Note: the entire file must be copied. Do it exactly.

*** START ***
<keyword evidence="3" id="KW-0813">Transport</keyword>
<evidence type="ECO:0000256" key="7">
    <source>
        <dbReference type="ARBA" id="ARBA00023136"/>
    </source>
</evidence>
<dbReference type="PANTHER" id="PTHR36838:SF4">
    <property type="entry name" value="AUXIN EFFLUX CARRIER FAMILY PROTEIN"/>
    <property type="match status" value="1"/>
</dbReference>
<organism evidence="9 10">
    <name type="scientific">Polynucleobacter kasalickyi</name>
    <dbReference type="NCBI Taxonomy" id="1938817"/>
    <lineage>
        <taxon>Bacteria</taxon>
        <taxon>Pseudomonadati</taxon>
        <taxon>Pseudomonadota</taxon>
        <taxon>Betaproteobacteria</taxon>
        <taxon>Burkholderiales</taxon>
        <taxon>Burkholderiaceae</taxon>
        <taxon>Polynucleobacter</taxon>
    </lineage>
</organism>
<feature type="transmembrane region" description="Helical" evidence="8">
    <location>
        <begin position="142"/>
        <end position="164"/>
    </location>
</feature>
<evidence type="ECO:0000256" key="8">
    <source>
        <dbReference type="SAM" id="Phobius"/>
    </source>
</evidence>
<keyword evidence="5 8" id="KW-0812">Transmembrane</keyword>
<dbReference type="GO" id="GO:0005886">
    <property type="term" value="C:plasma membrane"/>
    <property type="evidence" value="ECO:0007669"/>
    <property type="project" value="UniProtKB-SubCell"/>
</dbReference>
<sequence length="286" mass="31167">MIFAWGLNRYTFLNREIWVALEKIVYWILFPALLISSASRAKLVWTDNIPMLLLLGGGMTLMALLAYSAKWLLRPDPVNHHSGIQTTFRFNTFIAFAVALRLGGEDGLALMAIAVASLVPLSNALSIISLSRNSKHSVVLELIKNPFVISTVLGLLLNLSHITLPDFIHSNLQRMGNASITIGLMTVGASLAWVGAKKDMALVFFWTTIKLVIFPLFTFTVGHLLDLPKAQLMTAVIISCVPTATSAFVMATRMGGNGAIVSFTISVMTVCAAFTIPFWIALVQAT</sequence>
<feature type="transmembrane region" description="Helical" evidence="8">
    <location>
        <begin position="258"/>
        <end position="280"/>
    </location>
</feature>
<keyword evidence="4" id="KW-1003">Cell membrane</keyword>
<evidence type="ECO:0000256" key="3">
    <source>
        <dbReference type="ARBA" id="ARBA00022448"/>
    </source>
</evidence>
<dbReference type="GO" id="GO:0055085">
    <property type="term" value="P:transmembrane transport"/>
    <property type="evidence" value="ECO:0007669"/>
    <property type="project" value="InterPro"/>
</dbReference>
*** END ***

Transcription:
<keyword evidence="3" id="KW-0813">Transport</keyword>
<evidence type="ECO:0000256" key="7">
    <source>
        <dbReference type="ARBA" id="ARBA00023136"/>
    </source>
</evidence>
<dbReference type="PANTHER" id="PTHR36838:SF4">
    <property type="entry name" value="AUXIN EFFLUX CARRIER FAMILY PROTEIN"/>
    <property type="match status" value="1"/>
</dbReference>
<organism evidence="9 10">
    <name type="scientific">Polynucleobacter kasalickyi</name>
    <dbReference type="NCBI Taxonomy" id="1938817"/>
    <lineage>
        <taxon>Bacteria</taxon>
        <taxon>Pseudomonadati</taxon>
        <taxon>Pseudomonadota</taxon>
        <taxon>Betaproteobacteria</taxon>
        <taxon>Burkholderiales</taxon>
        <taxon>Burkholderiaceae</taxon>
        <taxon>Polynucleobacter</taxon>
    </lineage>
</organism>
<feature type="transmembrane region" description="Helical" evidence="8">
    <location>
        <begin position="142"/>
        <end position="164"/>
    </location>
</feature>
<evidence type="ECO:0000256" key="8">
    <source>
        <dbReference type="SAM" id="Phobius"/>
    </source>
</evidence>
<keyword evidence="5 8" id="KW-0812">Transmembrane</keyword>
<dbReference type="GO" id="GO:0005886">
    <property type="term" value="C:plasma membrane"/>
    <property type="evidence" value="ECO:0007669"/>
    <property type="project" value="UniProtKB-SubCell"/>
</dbReference>
<sequence length="286" mass="31167">MIFAWGLNRYTFLNREIWVALEKIVYWILFPALLISSASRAKLVWTDNIPMLLLLGGGMTLMALLAYSAKWLLRPDPVNHHSGIQTTFRFNTFIAFAVALRLGGEDGLALMAIAVASLVPLSNALSIISLSRNSKHSVVLELIKNPFVISTVLGLLLNLSHITLPDFIHSNLQRMGNASITIGLMTVGASLAWVGAKKDMALVFFWTTIKLVIFPLFTFTVGHLLDLPKAQLMTAVIISCVPTATSAFVMATRMGGNGAIVSFTISVMTVCAAFTIPFWIALVQAT</sequence>
<feature type="transmembrane region" description="Helical" evidence="8">
    <location>
        <begin position="258"/>
        <end position="280"/>
    </location>
</feature>
<keyword evidence="4" id="KW-1003">Cell membrane</keyword>
<evidence type="ECO:0000256" key="3">
    <source>
        <dbReference type="ARBA" id="ARBA00022448"/>
    </source>
</evidence>
<dbReference type="GO" id="GO:0055085">
    <property type="term" value="P:transmembrane transport"/>
    <property type="evidence" value="ECO:0007669"/>
    <property type="project" value="InterPro"/>
</dbReference>